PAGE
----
2. With your arm out palm facing down, elbow extended, bring palm up to the level of your knee (see fig. 1.2 below).
  3. Slowly lower and return your arm back down to start position over three seconds, taking note not to rush or rest at the bottom.
  4. Try 3 sets of 15, each side, 1-2 times/day.
  5. Add light weight as needed (2-3 lbs but no more as you will be firing off those "big muscles" mentioned prior)
Fig. 1.1
Fig 1.2

Scapular Stabilizing Exercise ("Straight Elbow Push-ups")--
This exercise works the scapular stabilizers which include the middle and lower trapezius, rhomboid major and minor, and serratus anterior. They are found in the back of the shoulder. This exercise has an added bonus of improving your posture as well.
  1. Kneel on all fours with your hips over your knees, and your shoulders over your hands. Keep your elbows straight like you're prepping to do a push-up.
  2. Increase the space between the floor and your chest by protracting your shoulders forward.
  3. Decrease the space between the floor and your chest by retracting your shoulders back by squeezing your shoulder blades together.
  4. Keep your lower back in a curved position, do not tuck (not a "cat pose" for my yoga peeps).
  5. Try 3 sets for 15-30 reps, 1-2 times/day.

       Option 2. (for you peeps looking for a challenge)
  1. Kneel on all fours but this time, increase your lever by assuming the "knee push-up" position; harder, planked "full push-up position;" hardest, "pushup position with feet on a gym/Swiss ball" 
  2. Repeat steps 2-5 on the above Scapular Stabilizing Exercise ("Straight Elbow Push-ups")
"Harder" full push-up position
Field Goal Exercise--
This exercise uses the teres minor and infraspinatus muscle of your "cable system" which helps develop stability and control in your shoulder motion. These muscles help you externally rotate your shoulder.
  1. While lying prone over a bed or couch, hang your shoulders and arms over the edge of whatever surface you are lying off of (bed, couch, treatment table, etc.).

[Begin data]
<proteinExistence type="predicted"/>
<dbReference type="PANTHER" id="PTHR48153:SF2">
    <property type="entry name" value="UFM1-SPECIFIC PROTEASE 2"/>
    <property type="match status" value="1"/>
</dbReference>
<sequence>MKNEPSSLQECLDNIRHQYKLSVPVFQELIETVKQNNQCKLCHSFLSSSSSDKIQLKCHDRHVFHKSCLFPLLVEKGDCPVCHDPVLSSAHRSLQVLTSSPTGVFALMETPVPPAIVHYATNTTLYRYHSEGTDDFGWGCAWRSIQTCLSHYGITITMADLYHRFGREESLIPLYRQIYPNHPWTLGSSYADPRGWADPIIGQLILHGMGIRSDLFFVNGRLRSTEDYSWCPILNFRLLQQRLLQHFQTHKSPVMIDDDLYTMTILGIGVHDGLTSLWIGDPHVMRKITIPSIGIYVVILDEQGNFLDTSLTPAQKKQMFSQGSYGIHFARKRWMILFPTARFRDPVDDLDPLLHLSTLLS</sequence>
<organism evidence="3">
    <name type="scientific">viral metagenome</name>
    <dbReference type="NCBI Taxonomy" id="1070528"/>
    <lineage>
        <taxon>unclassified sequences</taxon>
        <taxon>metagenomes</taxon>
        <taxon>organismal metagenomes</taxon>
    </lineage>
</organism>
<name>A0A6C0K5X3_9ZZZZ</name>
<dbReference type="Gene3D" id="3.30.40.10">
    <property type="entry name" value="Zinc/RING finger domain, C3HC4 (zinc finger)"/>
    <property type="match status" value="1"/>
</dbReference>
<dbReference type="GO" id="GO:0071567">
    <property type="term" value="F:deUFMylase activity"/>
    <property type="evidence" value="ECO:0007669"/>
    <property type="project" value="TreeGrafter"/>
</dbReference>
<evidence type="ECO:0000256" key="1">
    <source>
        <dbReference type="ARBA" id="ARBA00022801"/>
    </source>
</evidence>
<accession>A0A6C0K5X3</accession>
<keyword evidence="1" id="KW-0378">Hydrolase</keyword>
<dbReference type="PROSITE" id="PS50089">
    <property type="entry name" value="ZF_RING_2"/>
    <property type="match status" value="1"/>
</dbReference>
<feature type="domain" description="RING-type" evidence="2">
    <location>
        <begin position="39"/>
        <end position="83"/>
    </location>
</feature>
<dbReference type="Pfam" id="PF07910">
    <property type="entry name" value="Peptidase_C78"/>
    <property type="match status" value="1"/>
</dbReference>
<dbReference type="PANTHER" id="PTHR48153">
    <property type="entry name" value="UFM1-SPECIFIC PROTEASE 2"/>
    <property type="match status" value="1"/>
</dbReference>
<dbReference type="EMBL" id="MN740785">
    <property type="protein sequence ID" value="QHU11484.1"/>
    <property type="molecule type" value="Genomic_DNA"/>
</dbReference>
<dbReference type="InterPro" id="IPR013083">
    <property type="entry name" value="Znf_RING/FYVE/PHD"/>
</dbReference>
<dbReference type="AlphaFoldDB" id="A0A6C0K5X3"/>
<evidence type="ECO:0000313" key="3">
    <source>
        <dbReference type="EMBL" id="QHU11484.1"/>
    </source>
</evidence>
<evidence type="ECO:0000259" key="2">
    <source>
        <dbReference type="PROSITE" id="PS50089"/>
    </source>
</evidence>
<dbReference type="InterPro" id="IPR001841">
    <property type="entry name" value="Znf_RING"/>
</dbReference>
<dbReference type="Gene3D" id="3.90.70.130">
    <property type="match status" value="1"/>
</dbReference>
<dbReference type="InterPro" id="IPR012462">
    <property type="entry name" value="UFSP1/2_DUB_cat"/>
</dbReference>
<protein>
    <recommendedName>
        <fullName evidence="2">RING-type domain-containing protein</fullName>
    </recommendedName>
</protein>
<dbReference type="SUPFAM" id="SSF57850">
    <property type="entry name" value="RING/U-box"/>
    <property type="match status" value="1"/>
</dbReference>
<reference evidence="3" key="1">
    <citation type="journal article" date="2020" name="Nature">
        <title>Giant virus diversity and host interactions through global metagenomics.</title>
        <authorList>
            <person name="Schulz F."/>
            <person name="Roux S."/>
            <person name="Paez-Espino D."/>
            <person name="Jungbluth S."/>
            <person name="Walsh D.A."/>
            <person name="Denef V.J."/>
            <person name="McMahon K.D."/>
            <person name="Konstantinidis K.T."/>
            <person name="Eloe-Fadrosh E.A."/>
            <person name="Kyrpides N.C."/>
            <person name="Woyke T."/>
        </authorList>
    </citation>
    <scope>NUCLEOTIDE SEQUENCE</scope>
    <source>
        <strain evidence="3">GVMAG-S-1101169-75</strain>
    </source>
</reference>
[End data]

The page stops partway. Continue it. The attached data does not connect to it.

2. Squeeze your shoulder blades by bringing them together. Bring your elbows up at 90 degrees as you do this.
  3. Make a "field goal" by bringing your thumbs forward and up and level with the posture of your head.
  4. Reverse by rotating hands back down with elbows still to the side at 90 degrees and relax by bringing the shoulder blades all the way back down.
  5. Try 3 sets for 12-15 reps, 1-2 times/day.
Step 1
Step 2
Step 3
For more tips on form and common mistakes check out this handy video presented by Dr. Brant Pedersen, DC, CCSP

A Couple Points:

  • Because the rotator cuff muscles are smaller muscles compared to your legs and back, leave the 45 pound kettlebell at home (*ahem Rod) and instead grab for the 2-3 pounders if you're a sexy Space Dragonette like Arlene or Joanna, 3-5 lbs if you're a strapping Space Dragon man-stud like David or Henry. Any more weight will activate the "big muscles" of your body and your ever so important rotator cuff muscles will feel sad and left out.
  • Know your body, and start low and slow. You should be going for "the burn" in repetition, as opposed to "the pump" gain in higher weight. 
  • Pain does not equal gain. If it truly hurts, listen to your body and stop.

Paddle hard Space! But, no more injuries please (ahem, Bruno). =P